DXC started offering AI training and badges because the technology is significantly impacting its clients’ businesses, and because skills around AI are extremely portable and in-demand, Overton says.
“Digital transformation has changed everything companies do, and with the emergence of AI, we realized that while there’s a lot of vendor-specific training, there isn’t certification for open value exchange and broad knowledge sharing,” Hushon says. “We wanted to grow people with a broader base of digital skills so they can be more valuable to their organizations and to the industry as a whole.”
Moreover, DXC was drawn to the idea of modern tech team, one that includes members who are experts in some areas and generalists in others, Hushon says.
“We wanted our offerings to be able to encompass the skills and knowledge and the team-building elements; instead of putting together linear pathways for learning, we wanted to make it collaborative, non-linear, based on knowledge-sharing,” he says.
With that approach, forming successful teams around these digital skills is a natural outcome, according to Hushon. “We see these ‘matrix’ teams begin to form that are really addressing what successful teams look like and demonstrating how leaders create value by mixing people who are cross-skilled on each other’s domains,” he says.
As head of AI at DXC, Overton directs the curriculum for DXC that can help organizations standardize and benchmark knowledge and skills around these critical technologies and leverage AI to derive greater value from the vast amounts of digital data produced.
“One of the ways we gain credibility with our clients is to show them how we do for ourselves the same as we can do for them,” Overton says, which is why DXC employees went through the OBA badging process to show competency with these skills before they extended the offerings out to clients. “We knew we needed to show clients that we were doing this internally before we showed them the benefits. We’re helping them understand the value that can be derived from all this new digital data and information and how to unlock it, creating a technical basis in our business staff and vice versa. Many organizations want to treat digital as a ‘sidecar’ to their traditional approaches, but we want to drive home that applying this alignment around digital skills is an imperative.”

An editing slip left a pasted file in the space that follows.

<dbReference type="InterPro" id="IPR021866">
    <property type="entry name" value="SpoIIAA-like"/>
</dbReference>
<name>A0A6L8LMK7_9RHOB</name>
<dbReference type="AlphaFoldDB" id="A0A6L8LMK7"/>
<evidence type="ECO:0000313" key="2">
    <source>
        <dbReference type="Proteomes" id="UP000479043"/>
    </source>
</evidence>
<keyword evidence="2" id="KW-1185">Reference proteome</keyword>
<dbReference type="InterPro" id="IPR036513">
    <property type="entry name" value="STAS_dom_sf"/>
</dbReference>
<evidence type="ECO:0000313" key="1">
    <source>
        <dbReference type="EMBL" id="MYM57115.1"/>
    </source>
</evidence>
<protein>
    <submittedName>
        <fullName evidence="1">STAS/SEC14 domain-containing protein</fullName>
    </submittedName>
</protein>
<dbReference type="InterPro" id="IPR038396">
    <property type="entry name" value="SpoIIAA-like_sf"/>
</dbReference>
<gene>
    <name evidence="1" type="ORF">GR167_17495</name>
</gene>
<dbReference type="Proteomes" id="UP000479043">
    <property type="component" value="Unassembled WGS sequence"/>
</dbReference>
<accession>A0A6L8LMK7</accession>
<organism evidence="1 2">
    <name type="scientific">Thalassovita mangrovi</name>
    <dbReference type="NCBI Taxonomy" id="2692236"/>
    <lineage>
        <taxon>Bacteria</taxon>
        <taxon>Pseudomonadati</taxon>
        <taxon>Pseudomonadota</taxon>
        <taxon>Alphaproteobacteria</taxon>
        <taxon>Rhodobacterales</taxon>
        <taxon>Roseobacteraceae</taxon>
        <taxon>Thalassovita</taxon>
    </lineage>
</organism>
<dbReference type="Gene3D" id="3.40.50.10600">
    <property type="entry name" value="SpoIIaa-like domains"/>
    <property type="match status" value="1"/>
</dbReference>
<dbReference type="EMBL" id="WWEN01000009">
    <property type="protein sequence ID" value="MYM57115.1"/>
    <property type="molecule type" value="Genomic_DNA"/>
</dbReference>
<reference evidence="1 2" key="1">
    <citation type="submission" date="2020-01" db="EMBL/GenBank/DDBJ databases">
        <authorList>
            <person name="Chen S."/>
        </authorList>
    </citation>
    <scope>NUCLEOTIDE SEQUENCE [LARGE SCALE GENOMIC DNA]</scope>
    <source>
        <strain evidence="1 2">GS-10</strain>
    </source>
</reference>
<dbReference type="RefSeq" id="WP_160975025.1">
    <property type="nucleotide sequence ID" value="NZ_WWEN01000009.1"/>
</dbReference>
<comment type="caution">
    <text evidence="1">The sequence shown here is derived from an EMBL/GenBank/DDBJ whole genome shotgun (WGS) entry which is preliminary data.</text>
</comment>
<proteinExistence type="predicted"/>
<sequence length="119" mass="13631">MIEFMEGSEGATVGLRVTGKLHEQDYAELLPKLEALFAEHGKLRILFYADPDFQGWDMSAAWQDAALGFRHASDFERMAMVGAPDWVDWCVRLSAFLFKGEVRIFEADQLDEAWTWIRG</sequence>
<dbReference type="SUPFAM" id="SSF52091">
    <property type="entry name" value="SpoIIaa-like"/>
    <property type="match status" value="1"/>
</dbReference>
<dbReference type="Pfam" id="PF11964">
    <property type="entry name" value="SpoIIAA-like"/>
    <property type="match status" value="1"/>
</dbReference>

“We’re focused on what we call ‘double deep skills’ — by that I mean people who understand the skills themselves but also how to apply them within organizations,” Overton says. “For example, we want people who learn the ability to create AI data stories; building data pipelines; devising and conducting AI experiments; AI utility services; keeping AI ethical. We specifically offer this ‘ethics’ badge, because we heard a plethora of horror stories around detecting risks and biases, so we’re also showing you how to identify and avoid these.”
The emphasis on the application of technology also helps facilitate collaboration, given that the problems posed in DXC’s badges are defined enough to have set objectives but vague enough to require teamwork among members of each guild. This approach encourages participants to expand their knowledge base, share learning within the smaller guild and the larger organization, and to develop unique approaches to problem solving using the technology and skills, Overton says.
Moreover, the platform’s emphasis on gamification provides motivation, an easy way for organizations to track progress, and makes the learning process more fun.
“I liken it to open source software. You don’t necessarily sell the value of that software, but you provide transparency and community and then participants come in, explore and create that value proposition themselves. We not only need our employees to see and deliver the value, but to show that to leadership, to our clients, too. It’s about building a community and being responsible for that,” he says.